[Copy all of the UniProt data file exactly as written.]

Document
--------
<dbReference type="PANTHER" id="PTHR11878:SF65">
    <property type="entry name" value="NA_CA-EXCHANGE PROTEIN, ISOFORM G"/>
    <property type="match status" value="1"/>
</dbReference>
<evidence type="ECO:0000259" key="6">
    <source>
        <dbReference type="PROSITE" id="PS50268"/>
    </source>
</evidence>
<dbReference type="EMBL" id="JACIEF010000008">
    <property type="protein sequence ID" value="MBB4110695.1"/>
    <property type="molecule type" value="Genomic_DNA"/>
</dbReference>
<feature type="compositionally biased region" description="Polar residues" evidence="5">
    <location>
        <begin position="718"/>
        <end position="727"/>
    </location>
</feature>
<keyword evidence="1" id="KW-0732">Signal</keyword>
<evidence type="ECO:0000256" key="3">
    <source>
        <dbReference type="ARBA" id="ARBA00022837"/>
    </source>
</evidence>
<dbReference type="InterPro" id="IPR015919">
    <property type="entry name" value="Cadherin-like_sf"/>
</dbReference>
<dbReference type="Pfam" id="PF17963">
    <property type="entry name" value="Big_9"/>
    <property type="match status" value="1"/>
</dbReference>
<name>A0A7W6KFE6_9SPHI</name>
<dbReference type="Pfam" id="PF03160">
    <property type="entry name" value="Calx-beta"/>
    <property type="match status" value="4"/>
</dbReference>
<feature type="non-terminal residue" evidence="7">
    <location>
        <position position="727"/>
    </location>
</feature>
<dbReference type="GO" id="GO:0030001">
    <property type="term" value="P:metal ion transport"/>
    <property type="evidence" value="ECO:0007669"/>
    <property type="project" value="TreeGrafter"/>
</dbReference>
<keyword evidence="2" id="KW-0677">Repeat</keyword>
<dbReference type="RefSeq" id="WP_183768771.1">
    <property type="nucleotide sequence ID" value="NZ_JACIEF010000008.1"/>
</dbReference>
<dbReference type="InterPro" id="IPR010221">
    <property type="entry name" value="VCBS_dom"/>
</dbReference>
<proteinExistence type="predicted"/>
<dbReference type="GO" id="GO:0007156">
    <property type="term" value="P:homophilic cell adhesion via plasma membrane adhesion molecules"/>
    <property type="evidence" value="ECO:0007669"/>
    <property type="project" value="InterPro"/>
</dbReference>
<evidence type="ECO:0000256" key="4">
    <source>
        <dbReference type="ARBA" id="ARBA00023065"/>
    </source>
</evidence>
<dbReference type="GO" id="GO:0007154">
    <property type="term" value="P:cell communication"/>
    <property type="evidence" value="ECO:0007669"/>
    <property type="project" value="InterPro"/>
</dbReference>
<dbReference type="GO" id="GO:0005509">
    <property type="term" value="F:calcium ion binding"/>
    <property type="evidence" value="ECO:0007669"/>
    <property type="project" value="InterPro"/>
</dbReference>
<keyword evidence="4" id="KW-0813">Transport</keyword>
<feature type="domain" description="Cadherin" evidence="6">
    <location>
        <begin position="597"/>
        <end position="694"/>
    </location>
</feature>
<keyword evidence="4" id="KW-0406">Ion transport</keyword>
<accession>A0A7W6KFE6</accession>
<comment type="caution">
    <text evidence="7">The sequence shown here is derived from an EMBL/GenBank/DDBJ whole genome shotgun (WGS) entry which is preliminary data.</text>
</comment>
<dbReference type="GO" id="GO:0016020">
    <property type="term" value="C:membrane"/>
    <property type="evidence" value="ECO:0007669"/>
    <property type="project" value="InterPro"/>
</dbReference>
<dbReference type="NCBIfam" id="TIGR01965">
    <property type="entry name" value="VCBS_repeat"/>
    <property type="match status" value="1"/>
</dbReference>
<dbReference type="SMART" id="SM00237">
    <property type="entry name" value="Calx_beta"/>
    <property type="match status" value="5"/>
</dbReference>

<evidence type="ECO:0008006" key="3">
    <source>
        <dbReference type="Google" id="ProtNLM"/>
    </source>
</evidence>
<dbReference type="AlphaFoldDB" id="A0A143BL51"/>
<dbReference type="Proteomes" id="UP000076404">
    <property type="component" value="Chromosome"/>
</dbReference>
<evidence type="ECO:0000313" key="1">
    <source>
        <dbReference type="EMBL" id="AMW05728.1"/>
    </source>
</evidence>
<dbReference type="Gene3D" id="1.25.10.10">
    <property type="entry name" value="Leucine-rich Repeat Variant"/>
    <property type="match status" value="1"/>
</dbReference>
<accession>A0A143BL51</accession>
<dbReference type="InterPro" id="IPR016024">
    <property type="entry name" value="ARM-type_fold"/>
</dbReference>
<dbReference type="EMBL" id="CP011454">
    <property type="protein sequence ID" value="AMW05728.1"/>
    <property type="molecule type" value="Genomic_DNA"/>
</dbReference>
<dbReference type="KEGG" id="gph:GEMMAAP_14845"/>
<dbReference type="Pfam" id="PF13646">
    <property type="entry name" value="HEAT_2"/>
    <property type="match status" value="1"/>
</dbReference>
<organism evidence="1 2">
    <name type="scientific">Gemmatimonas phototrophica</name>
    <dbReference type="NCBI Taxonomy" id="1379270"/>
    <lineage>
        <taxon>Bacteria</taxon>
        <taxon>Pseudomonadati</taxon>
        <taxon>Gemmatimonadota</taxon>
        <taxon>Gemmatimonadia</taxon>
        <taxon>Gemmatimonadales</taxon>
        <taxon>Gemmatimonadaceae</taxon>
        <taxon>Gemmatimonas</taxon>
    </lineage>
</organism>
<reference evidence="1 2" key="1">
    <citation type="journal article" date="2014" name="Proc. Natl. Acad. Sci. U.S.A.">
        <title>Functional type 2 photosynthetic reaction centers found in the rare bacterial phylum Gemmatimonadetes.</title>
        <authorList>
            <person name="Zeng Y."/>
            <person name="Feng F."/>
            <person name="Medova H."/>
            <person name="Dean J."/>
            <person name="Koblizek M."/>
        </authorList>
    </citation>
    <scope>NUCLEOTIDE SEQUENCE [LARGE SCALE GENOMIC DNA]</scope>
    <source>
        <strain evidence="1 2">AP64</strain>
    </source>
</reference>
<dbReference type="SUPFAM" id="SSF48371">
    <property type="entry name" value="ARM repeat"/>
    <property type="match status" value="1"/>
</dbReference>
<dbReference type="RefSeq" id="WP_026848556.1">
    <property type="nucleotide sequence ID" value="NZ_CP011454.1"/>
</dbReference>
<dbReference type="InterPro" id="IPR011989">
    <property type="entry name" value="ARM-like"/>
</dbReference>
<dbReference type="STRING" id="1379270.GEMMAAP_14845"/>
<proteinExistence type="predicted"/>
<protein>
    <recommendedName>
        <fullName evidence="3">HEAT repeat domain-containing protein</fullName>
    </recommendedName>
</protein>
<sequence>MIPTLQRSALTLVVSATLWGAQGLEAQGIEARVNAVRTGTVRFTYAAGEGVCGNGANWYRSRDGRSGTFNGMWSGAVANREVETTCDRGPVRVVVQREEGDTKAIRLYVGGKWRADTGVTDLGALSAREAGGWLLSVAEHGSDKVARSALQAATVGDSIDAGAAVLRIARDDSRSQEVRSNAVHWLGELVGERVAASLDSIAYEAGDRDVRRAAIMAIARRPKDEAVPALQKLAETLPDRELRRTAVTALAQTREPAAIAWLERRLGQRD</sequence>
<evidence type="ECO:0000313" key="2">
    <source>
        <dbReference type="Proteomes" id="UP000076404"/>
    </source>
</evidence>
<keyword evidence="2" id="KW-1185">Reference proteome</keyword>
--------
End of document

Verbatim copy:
<dbReference type="PANTHER" id="PTHR11878:SF65">
    <property type="entry name" value="NA_CA-EXCHANGE PROTEIN, ISOFORM G"/>
    <property type="match status" value="1"/>
</dbReference>
<evidence type="ECO:0000259" key="6">
    <source>
        <dbReference type="PROSITE" id="PS50268"/>
    </source>
</evidence>
<dbReference type="EMBL" id="JACIEF010000008">
    <property type="protein sequence ID" value="MBB4110695.1"/>
    <property type="molecule type" value="Genomic_DNA"/>
</dbReference>
<feature type="compositionally biased region" description="Polar residues" evidence="5">
    <location>
        <begin position="718"/>
        <end position="727"/>
    </location>
</feature>
<keyword evidence="1" id="KW-0732">Signal</keyword>
<evidence type="ECO:0000256" key="3">
    <source>
        <dbReference type="ARBA" id="ARBA00022837"/>
    </source>
</evidence>
<dbReference type="InterPro" id="IPR015919">
    <property type="entry name" value="Cadherin-like_sf"/>
</dbReference>
<dbReference type="Pfam" id="PF17963">
    <property type="entry name" value="Big_9"/>
    <property type="match status" value="1"/>
</dbReference>
<name>A0A7W6KFE6_9SPHI</name>
<dbReference type="Pfam" id="PF03160">
    <property type="entry name" value="Calx-beta"/>
    <property type="match status" value="4"/>
</dbReference>
<feature type="non-terminal residue" evidence="7">
    <location>
        <position position="727"/>
    </location>
</feature>
<dbReference type="GO" id="GO:0030001">
    <property type="term" value="P:metal ion transport"/>
    <property type="evidence" value="ECO:0007669"/>
    <property type="project" value="TreeGrafter"/>
</dbReference>
<keyword evidence="2" id="KW-0677">Repeat</keyword>
<dbReference type="RefSeq" id="WP_183768771.1">
    <property type="nucleotide sequence ID" value="NZ_JACIEF010000008.1"/>
</dbReference>
<dbReference type="InterPro" id="IPR010221">
    <property type="entry name" value="VCBS_dom"/>
</dbReference>
<proteinExistence type="predicted"/>
<dbReference type="GO" id="GO:0007156">
    <property type="term" value="P:homophilic cell adhesion via plasma membrane adhesion molecules"/>
    <property type="evidence" value="ECO:0007669"/>
    <property type="project" value="InterPro"/>
</dbReference>
<evidence type="ECO:0000256" key="4">
    <source>
        <dbReference type="ARBA" id="ARBA00023065"/>
    </source>
</evidence>
<dbReference type="GO" id="GO:0007154">
    <property type="term" value="P:cell communication"/>
    <property type="evidence" value="ECO:0007669"/>
    <property type="project" value="InterPro"/>
</dbReference>
<dbReference type="GO" id="GO:0005509">
    <property type="term" value="F:calcium ion binding"/>
    <property type="evidence" value="ECO:0007669"/>
    <property type="project" value="InterPro"/>
</dbReference>
<keyword evidence="4" id="KW-0813">Transport</keyword>
<feature type="domain" description="Cadherin" evidence="6">
    <location>
        <begin position="597"/>
        <end position="694"/>
    </location>
</feature>
<keyword evidence="4" id="KW-0406">Ion transport</keyword>
<accession>A0A7W6KFE6</accession>
<comment type="caution">
    <text evidence="7">The sequence shown here is derived from an EMBL/GenBank/DDBJ whole genome shotgun (WGS) entry which is preliminary data.</text>
</comment>
<dbReference type="GO" id="GO:0016020">
    <property type="term" value="C:membrane"/>
    <property type="evidence" value="ECO:0007669"/>
    <property type="project" value="InterPro"/>
</dbReference>
<dbReference type="NCBIfam" id="TIGR01965">
    <property type="entry name" value="VCBS_repeat"/>
    <property type="match status" value="1"/>
</dbReference>
<dbReference type="SMART" id="SM00237">
    <property type="entry name" value="Calx_beta"/>
    <property type="match status" value="5"/>
</dbReference>

<evidence type="ECO:0008006" key="3">
    <source>
        <dbReference type="Google" id="ProtNLM"/>
    </source>
</evidence>
<dbReference type="AlphaFoldDB" id="A0A143BL51"/>
<dbReference type="Proteomes" id="UP000076404">
    <property type="component" value="Chromosome"/>
</dbReference>
<evidence type="ECO:0000313" key="1">
    <source>
        <dbReference type="EMBL" id="AMW05728.1"/>
    </source>
</evidence>
<dbReference type="Gene3D" id="1.25.10.10">
    <property type="entry name" value="Leucine-rich Repeat Variant"/>
    <property type="match status" value="1"/>
</dbReference>
<accession>A0A143BL51</accession>
<dbReference type="InterPro" id="IPR016024">
    <property type="entry name" value="ARM-type_fold"/>
</dbReference>
<dbReference type="EMBL" id="CP011454">
    <property type="protein sequence ID" value="AMW05728.1"/>
    <property type="molecule type" value="Genomic_DNA"/>
</dbReference>
<dbReference type="KEGG" id="gph:GEMMAAP_14845"/>
<dbReference type="Pfam" id="PF13646">
    <property type="entry name" value="HEAT_2"/>
    <property type="match status" value="1"/>
</dbReference>
<organism evidence="1 2">
    <name type="scientific">Gemmatimonas phototrophica</name>
    <dbReference type="NCBI Taxonomy" id="1379270"/>
    <lineage>
        <taxon>Bacteria</taxon>
        <taxon>Pseudomonadati</taxon>
        <taxon>Gemmatimonadota</taxon>
        <taxon>Gemmatimonadia</taxon>
        <taxon>Gemmatimonadales</taxon>
        <taxon>Gemmatimonadaceae</taxon>
        <taxon>Gemmatimonas</taxon>
    </lineage>
</organism>
<reference evidence="1 2" key="1">
    <citation type="journal article" date="2014" name="Proc. Natl. Acad. Sci. U.S.A.">
        <title>Functional type 2 photosynthetic reaction centers found in the rare bacterial phylum Gemmatimonadetes.</title>
        <authorList>
            <person name="Zeng Y."/>
            <person name="Feng F."/>
            <person name="Medova H."/>
            <person name="Dean J."/>
            <person name="Koblizek M."/>
        </authorList>
    </citation>
    <scope>NUCLEOTIDE SEQUENCE [LARGE SCALE GENOMIC DNA]</scope>
    <source>
        <strain evidence="1 2">AP64</strain>
    </source>
</reference>
<dbReference type="SUPFAM" id="SSF48371">
    <property type="entry name" value="ARM repeat"/>
    <property type="match status" value="1"/>
</dbReference>
<dbReference type="RefSeq" id="WP_026848556.1">
    <property type="nucleotide sequence ID" value="NZ_CP011454.1"/>
</dbReference>
<dbReference type="InterPro" id="IPR011989">
    <property type="entry name" value="ARM-like"/>
</dbReference>
<dbReference type="STRING" id="1379270.GEMMAAP_14845"/>
<proteinExistence type="predicted"/>
<protein>
    <recommendedName>
        <fullName evidence="3">HEAT repeat domain-containing protein</fullName>
    </recommendedName>
</protein>
<sequence>MIPTLQRSALTLVVSATLWGAQGLEAQGIEARVNAVRTGTVRFTYAAGEGVCGNGANWYRSRDGRSGTFNGMWSGAVANREVETTCDRGPVRVVVQREEGDTKAIRLYVGGKWRADTGVTDLGALSAREAGGWLLSVAEHGSDKVARSALQAATVGDSIDAGAAVLRIARDDSRSQEVRSNAVHWLGELVGERVAASLDSIAYEAGDRDVRRAAIMAIARRPKDEAVPALQKLAETLPDRELRRTAVTALAQTREPAAIAWLERRLGQRD</sequence>
<evidence type="ECO:0000313" key="2">
    <source>
        <dbReference type="Proteomes" id="UP000076404"/>
    </source>
</evidence>
<keyword evidence="2" id="KW-1185">Reference proteome</keyword>